The furniture duel

Home Technologist 11 The furniture duel

Stephan Widmer and Marc Simoncini have shown they can start businesses successfully. Now they're after each other -- and ultimately Ikea.

Chairs

This is the story of two European serial entrepreneurs. They come from different worlds, but now face each other in direct competition. They are both innovators. Both forerunners in the new economy. They have both taken digital technology and prospered from it. And today they continue to take risks, by bringing an innovative approach to the new market of online furniture retail. These businessmen have both put their money on the idea that more and more people will be furnishing their homes with beds, wardrobes and sofas bought on the internet. Each has found a way of bypassing the middleman and using digital technology to their advantage to provide customers with the best deals. They don’t know each other but are currently competing head-to-head on this immense market estimated at €80 billion in Europe. One is from France and the other from German-speaking Switzerland. They have both become wealthy by bringing people together. One helped people find romance by creating a dating website, while the other helped them get rid of their clutter through an auction platform.

Marc Simoncini, chairman of the Meetic leading European online dating agency, attends a press conference announcing the 2005 financial full-year results, 27 March 2006 in Paris. AFP PHOTO ERIC FEFERBERG / AFP PHOTO / ERIC FEFERBERG

Marc Simoncini was born in Marseilles in 1963. He was one of the first entrepreneurs to grasp the potential of dating websites. In 2002 he launched Meetic, a phenomenal success that has brought together six million couples in France. When his company was sold to the American giant Match.com for €500 million, Simoncini made a fortune. Since then, he has been investing in innovative companies such as the online media website Melty, and OuiCar, a peer-to-peer auto rental platform.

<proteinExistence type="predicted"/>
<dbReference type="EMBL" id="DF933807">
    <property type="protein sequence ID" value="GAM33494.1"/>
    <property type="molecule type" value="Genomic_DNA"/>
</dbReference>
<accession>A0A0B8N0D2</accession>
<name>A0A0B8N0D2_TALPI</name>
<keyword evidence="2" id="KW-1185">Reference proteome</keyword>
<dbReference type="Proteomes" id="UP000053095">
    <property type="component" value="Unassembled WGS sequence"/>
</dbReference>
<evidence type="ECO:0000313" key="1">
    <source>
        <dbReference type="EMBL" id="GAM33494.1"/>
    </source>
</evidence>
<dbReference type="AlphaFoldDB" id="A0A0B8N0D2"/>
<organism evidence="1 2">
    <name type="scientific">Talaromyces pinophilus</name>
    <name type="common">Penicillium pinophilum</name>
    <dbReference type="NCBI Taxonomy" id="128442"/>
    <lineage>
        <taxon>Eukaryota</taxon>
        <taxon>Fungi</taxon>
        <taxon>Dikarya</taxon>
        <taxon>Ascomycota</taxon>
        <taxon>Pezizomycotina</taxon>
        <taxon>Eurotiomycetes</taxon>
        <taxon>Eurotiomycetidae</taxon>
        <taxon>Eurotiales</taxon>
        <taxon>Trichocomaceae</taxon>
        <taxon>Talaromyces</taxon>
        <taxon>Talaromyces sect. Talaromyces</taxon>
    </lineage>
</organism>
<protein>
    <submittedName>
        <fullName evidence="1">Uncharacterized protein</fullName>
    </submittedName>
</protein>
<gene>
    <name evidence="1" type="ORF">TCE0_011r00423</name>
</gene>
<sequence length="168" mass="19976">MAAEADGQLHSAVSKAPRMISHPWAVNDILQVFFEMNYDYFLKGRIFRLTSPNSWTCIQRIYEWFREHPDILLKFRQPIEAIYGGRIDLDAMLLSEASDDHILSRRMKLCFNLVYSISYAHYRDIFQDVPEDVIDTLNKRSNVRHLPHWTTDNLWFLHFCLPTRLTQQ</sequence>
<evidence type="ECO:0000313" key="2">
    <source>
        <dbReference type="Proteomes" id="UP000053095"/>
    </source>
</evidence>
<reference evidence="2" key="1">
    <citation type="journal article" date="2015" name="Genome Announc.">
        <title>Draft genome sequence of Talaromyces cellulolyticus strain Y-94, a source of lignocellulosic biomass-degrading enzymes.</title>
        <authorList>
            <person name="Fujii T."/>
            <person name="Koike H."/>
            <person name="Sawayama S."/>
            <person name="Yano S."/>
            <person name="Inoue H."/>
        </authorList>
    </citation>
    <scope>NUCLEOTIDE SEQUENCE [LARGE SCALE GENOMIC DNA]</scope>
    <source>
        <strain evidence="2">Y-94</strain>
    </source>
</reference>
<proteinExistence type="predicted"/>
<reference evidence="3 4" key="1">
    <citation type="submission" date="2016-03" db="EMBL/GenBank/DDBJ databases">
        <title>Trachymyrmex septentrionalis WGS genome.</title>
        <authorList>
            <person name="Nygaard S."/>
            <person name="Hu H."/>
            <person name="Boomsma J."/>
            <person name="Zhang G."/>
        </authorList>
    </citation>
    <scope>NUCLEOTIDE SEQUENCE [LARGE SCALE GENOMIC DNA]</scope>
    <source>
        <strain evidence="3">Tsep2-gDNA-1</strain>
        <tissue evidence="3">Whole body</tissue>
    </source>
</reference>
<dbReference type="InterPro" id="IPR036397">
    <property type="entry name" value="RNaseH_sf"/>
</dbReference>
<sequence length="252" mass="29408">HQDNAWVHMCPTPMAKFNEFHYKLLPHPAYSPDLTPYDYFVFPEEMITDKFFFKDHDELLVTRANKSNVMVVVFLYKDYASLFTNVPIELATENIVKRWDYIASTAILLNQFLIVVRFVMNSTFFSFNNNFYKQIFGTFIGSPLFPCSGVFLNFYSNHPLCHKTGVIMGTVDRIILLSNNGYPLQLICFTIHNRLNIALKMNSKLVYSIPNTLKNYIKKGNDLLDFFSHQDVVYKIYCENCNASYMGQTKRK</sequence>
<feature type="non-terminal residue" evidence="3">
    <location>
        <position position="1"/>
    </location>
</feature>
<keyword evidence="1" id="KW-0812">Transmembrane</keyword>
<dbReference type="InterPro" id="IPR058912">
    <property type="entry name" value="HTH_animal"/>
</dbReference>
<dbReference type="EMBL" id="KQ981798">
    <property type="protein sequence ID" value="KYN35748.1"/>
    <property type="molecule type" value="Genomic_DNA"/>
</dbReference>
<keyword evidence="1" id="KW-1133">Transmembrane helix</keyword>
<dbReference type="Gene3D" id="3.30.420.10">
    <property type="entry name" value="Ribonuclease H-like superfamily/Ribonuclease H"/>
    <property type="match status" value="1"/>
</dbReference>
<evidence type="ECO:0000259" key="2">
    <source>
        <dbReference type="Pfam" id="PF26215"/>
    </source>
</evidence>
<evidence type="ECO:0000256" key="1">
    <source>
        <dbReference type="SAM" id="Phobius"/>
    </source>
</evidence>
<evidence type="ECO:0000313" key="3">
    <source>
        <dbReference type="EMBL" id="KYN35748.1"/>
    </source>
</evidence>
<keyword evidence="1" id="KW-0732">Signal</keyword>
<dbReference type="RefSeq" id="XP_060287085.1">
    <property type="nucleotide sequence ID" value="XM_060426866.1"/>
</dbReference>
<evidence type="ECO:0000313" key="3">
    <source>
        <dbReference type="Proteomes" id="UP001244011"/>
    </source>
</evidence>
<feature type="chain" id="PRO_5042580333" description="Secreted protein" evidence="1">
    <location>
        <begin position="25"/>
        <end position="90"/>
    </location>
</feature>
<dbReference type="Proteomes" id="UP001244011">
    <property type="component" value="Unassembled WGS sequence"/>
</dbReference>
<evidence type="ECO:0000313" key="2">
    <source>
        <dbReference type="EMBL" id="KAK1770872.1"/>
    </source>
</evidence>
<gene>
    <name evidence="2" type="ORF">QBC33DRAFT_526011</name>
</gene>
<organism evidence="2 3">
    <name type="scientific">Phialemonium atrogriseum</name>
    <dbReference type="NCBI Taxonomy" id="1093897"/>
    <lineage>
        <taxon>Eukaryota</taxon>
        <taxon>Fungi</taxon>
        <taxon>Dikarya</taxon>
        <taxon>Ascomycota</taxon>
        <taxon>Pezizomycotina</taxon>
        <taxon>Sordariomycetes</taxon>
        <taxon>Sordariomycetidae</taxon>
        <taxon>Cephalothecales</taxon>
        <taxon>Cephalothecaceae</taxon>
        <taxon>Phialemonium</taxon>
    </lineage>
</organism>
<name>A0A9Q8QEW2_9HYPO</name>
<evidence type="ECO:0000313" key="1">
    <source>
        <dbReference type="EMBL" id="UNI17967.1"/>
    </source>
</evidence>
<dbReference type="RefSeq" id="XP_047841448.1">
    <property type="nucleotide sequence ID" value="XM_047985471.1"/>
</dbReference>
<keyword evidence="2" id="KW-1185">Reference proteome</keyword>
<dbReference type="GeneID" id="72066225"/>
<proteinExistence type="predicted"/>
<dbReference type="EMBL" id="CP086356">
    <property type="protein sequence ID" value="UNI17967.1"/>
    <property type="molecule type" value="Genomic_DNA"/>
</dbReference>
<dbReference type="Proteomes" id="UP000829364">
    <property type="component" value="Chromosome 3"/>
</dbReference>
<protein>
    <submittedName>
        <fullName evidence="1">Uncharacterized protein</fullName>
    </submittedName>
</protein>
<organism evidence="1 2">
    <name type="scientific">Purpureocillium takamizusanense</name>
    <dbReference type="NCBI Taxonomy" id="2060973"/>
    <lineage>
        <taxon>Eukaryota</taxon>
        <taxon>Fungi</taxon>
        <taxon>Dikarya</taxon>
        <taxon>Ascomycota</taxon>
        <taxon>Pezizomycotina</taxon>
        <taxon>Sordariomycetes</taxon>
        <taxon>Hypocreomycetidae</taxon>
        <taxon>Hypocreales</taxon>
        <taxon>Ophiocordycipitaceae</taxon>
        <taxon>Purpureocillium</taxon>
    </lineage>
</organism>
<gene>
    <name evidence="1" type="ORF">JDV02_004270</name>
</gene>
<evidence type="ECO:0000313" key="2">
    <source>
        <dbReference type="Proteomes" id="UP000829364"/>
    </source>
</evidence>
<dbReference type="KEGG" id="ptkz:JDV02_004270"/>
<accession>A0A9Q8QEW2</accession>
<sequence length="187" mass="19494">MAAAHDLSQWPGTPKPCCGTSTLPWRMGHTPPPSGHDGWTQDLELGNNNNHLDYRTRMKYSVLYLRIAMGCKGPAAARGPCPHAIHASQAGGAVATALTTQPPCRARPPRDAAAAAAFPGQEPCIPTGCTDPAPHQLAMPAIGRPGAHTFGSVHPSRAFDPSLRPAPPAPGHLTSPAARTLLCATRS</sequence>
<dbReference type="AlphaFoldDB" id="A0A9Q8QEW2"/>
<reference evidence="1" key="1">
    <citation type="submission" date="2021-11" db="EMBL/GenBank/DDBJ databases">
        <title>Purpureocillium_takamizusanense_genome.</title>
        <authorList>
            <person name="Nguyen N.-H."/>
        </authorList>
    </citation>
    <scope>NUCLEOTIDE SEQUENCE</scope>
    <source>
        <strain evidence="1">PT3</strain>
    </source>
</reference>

stephan-widmer

Stephan Widmer Co-CEO of online furniture company Beliani

Stephan Widmer was born in Paris in 1971 but grew up in Switzerland, where he has partnered with his brother Michael in several businesses. He worked as an IT consultant in the US before coming up with the idea that made him rich. In 1999 the brothers launched the website Ricardo.ch modelled after eBay and Amazon. Ricardo.ch became Switzerland’s most popular auction website and has withstood international competition from the behemoth eBay. They sold the company in 2000 to tackle new business ventures.

Since 2009, Marc Simoncini and Stephan Widmer have been competing in the online furniture retail market. Marc Simoncini invested in Made.com, while Stephan Widmer, again teaming up with his brother, created Beliani. Both companies design their own furniture, have internalised production, manufacture their creations in Asia and then sell them online. By cutting out the middlemen, the companies say they produce furniture at half the cost of the traditional market. However, the difference lies in their target group. Made.com aims its products at the urban Generation Y with bolder designs, and by offering more compact furniture for smaller apartments, while Beliani addresses an older demographic with more ample space and budgets.

Both retailers have set their sights high. Their end goal is to topple Ikea, which now dominates the global furniture market. But the business has its challenges. Logistics are expensive: Beliani has just invested €20 million in distribution centres, while Made.com raised €66 million to develop its production chain. To convince customers to buy furniture online, the companies, paradoxically, need brick and mortar showrooms – and flexible return policies. Now, only time will tell who, between these two talented entrepreneurs, will win this battle and create the best digital alternative to the Swedish giant.

By Clément Bürge 

 

SIMILAR ARTICLES

bendle Tu-e

A dedicated housing for a shape-changing smartphone.
Katrine Lund

Gently swaying people to act differently is a trick long known to advertisers. Several initiatives have proven its benefits for…